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THURSDAY July 23, 2020 (HealthDay News)

With much of the United States covered by a heat wave this week, the American Red Cross offers some survival advice.

Each year, extreme heat kills over 600 people in the United States. And many others are at risk heat-related disease, especially adults aged 65 and over and those with chronic conditions, the Red Cross noted in a press release.

Electric fans may provide some cooling, but may not provide sufficient protection when the temperature is in the 90s. You should take a shower or a cool bath or go to an air-conditioned place to cool off.

The organization also suggests:

  • Wear loose, light and light-colored clothing. Drink lots of fluids, but avoid drinks with caffeine or alcohol.
  • Check your family, friends and neighbors who are not air conditioned, spend most of their time alone or risk being hit by the heat.
  • Never leave children or pets in the vehicle, even for a minute. The car’s internal temperature can quickly reach 120 degrees Fahrenheit.
  • Check local news for extreme heat alerts and to find cooling shelters in your area. Slow down, stay indoors and avoid tiring exercise during the hottest part of the day. Postpone games and outdoor activities. Check the animals frequently and make sure they have plenty of shade and fresh water.
  • When working in extreme heat, take frequent breaks, monitor the condition of your colleagues and ask someone to do the same for you.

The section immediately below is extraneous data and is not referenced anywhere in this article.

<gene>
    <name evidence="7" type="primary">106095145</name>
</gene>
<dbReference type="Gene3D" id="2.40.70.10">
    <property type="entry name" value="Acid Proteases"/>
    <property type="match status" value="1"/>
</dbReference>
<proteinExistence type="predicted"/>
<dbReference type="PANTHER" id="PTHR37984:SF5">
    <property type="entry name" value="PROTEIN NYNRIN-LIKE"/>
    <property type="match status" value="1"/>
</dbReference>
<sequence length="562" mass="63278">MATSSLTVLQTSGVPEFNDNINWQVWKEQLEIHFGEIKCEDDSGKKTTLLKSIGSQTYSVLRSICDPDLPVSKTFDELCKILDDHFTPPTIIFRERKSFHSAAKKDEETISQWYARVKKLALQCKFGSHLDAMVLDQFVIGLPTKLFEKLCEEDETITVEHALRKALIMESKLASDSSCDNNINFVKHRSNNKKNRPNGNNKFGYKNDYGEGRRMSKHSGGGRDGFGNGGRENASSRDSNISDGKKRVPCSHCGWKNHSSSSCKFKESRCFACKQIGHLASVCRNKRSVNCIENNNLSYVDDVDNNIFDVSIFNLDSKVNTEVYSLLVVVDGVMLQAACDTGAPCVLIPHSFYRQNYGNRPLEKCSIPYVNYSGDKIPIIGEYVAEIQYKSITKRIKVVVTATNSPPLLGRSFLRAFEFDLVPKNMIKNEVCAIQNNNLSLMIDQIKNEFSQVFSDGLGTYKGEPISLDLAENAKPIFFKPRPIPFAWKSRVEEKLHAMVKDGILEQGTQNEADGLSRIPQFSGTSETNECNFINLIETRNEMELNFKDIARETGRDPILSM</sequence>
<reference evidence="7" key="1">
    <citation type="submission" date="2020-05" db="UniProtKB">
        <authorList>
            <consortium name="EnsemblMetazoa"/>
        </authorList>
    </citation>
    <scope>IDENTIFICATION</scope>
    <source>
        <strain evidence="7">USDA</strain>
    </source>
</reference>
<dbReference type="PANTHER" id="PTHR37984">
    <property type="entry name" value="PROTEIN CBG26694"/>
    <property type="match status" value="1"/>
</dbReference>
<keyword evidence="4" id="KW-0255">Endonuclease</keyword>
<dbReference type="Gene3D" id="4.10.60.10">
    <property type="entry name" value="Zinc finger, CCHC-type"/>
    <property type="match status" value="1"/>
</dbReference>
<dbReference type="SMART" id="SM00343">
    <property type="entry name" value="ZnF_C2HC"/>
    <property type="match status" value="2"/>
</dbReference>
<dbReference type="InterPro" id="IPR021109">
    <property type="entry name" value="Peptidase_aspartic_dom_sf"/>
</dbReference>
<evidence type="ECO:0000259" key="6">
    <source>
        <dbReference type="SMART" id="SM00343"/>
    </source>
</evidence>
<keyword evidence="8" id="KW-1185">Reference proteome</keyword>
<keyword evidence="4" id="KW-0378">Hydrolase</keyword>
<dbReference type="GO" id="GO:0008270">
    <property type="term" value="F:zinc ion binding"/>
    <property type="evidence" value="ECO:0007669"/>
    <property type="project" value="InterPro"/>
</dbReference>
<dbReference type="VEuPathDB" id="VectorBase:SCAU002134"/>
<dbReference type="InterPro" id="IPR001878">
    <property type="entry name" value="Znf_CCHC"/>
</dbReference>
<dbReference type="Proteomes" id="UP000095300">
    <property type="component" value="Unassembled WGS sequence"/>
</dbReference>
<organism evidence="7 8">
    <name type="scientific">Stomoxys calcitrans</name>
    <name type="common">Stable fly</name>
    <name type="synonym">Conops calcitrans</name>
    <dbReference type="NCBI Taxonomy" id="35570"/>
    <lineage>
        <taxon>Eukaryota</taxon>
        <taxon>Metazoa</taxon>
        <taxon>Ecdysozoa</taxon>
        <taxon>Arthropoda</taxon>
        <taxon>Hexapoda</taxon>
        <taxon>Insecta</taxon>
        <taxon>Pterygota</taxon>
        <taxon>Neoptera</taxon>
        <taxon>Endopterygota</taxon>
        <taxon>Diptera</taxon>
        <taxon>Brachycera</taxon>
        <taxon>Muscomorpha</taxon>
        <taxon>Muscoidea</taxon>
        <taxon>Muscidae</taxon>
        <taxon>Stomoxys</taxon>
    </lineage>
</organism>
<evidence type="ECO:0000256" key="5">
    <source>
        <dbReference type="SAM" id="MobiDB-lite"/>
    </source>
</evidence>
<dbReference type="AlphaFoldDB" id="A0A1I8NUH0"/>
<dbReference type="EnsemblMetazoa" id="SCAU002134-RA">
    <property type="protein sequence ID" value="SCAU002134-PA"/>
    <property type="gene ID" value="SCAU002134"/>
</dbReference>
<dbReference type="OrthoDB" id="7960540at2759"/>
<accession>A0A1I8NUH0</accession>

• Keep an eye on those at greatest risk heat-related disease. In addition to the elderly, these include infants and young children, overweight people and those who “try too hard” at work or exercise. Even at greater risk are people who are physically ill, especially if they have cardiopathy or hypertensionor take some medications for depression, insomnia or poor circulation.

The Red Cross recommends visiting at-risk adults at least twice a day. Babies and young children need much more frequent monitoring.

If you don’t have air conditioning, seek assistance in the public facilities that have it. And if you go to a public facility to stay cool, follow the precautions against the coronavirus pandemic: wear a cloth blanket and keep your social distances.

– Robert Preidt

Copyright © 2020 HealthDay. All rights reserved.


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SOURCE: American Red Cross, press release, 17 July 2020


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